Raising enough money to keep your nonprofit organization up and running is a daunting task. It's even more daunting when you fundraise in a nonprofit with only one (or maybe only a couple) development staffers. Having insight into the nuances of the fundraising process and planning ahead will let you make the most of your limited time and resources if you have to take on this big hurdle.
Judy Levine and Susan Gabriels of Cause Effective shared tools and advice on effective fundraising at the April 8 program hosted at the New York library/learning center, Don't Go it Alone: Successful Fundraising for Small/One-Person Development Shops. Here are some of the major points they made about leveraging limited time, resources, and people-power to meet an organization's needs:
"Double-Dip" during the development cycle
Gabriels and Levine shared their break-down of the different activities that constitute the development cycle and what percentage of your time should be spent on each. They recommended that you spend:
- 5% on Identification
- 90% on Cultivation
- 2% on solicitation
- 3% on Recognition
Make your focus cultivation, but make your efforts multifaceted so that all other aspects of the development cycle get your attention. A gala, for example, can be part cultivation (people have a good time, learn more, get invested), part identification (you get new people interested, and you can ask supporters to bring a friend), part recognition (thank top donors or list their names in a program), and part solicitation (include an "ask" at the event). Get more bang for your buck!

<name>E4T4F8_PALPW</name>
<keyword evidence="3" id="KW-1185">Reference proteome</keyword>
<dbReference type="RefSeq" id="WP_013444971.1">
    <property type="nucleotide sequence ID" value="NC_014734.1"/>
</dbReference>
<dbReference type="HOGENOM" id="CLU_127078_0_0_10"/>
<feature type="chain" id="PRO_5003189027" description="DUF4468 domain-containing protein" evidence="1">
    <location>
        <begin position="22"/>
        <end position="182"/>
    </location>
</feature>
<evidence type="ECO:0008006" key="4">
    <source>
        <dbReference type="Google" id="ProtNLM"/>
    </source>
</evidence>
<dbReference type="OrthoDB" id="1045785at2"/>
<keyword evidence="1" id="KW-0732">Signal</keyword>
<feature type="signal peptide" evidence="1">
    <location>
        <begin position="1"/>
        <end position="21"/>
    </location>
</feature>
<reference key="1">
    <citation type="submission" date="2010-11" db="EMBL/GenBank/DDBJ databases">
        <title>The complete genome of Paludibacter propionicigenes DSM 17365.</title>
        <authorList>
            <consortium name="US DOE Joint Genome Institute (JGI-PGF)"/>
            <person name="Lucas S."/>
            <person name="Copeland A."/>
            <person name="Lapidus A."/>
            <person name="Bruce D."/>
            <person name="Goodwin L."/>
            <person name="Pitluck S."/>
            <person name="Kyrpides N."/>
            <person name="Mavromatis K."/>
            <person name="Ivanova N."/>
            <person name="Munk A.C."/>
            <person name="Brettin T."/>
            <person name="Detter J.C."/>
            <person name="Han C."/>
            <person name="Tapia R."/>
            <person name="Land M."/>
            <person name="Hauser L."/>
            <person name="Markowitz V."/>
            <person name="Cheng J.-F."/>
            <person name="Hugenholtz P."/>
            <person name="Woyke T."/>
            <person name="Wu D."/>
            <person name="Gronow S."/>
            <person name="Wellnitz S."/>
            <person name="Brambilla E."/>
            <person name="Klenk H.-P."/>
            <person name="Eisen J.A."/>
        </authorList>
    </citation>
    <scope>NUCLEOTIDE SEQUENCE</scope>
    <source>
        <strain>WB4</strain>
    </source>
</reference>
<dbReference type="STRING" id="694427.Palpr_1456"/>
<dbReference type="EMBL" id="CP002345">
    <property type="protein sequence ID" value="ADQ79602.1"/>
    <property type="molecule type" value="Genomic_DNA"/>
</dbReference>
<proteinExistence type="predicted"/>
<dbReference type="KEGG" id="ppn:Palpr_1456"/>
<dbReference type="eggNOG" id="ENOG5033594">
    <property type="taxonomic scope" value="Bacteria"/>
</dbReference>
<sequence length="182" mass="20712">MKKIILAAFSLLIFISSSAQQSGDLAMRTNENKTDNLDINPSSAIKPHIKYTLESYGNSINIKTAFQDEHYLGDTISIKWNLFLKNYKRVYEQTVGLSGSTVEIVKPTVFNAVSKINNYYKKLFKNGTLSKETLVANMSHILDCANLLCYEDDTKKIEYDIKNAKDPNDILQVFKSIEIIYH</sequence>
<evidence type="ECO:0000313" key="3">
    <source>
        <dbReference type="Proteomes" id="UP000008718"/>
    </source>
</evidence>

It's not just who YOU know.
It's time to change the way we think about fundraising networks and the way in which we approach them. The question is not "who do we know so we can ask them for money?" – The better question is "Who can we get to ask for us?" You can build a fundraising network exponentially by building on strong partnerships; when your supporters know your organization well, they will be mobilized to reach out to friends and colleagues who might be interested enough to support it as well. Gabriels and Levine explained how you can enlist the support of your board, staff, volunteers, and even clients/constituents to support your fundraising efforts.
They also offered a tool to help you prioritize your work; LIA for short, this tool stands for Linkage - Interest - Ability, the three things you consider when deciding how much time to spend on a prospect.
- Are they linked to you or someone in your organization?
- Are they interested in your work and/or your issue?
- Do they have the ability to help you?
Asking these questions will let you clarify who can really support you. Prioritizing will also allow you to identify tasks that are imperative and those that could fall through the cracks if worse came to worst.
Fail to Plan? Plan to Fail! It's good to have a written fundraising plan no matter how many people work in development in your organization, but it's even more critical if you're shouldering the burden alone. Having a fundraising plan will help you prioritize your work, delegate tasks, and manage your time.
Time can be on your side. Learning new tools to manage your time can also help you do your best fundraising. Gabriels and Levine shared a "time management" matrix that can help you identify whether tasks are "important/unimportant" and "urgent/not urgent." And remember, don't be afraid to take time for yourself! If you're the engine driving your organization's fundraising efforts, you're an important asset. Take a walk, eat a healthy lunch, and get enough sleep so that you don't end up burned out and stressed out.
Thanks, as always, to our wonderful guest speakers, Judy Levine and Susan Gabriels!
-- Reilly Kiernan, Educational Services Fellow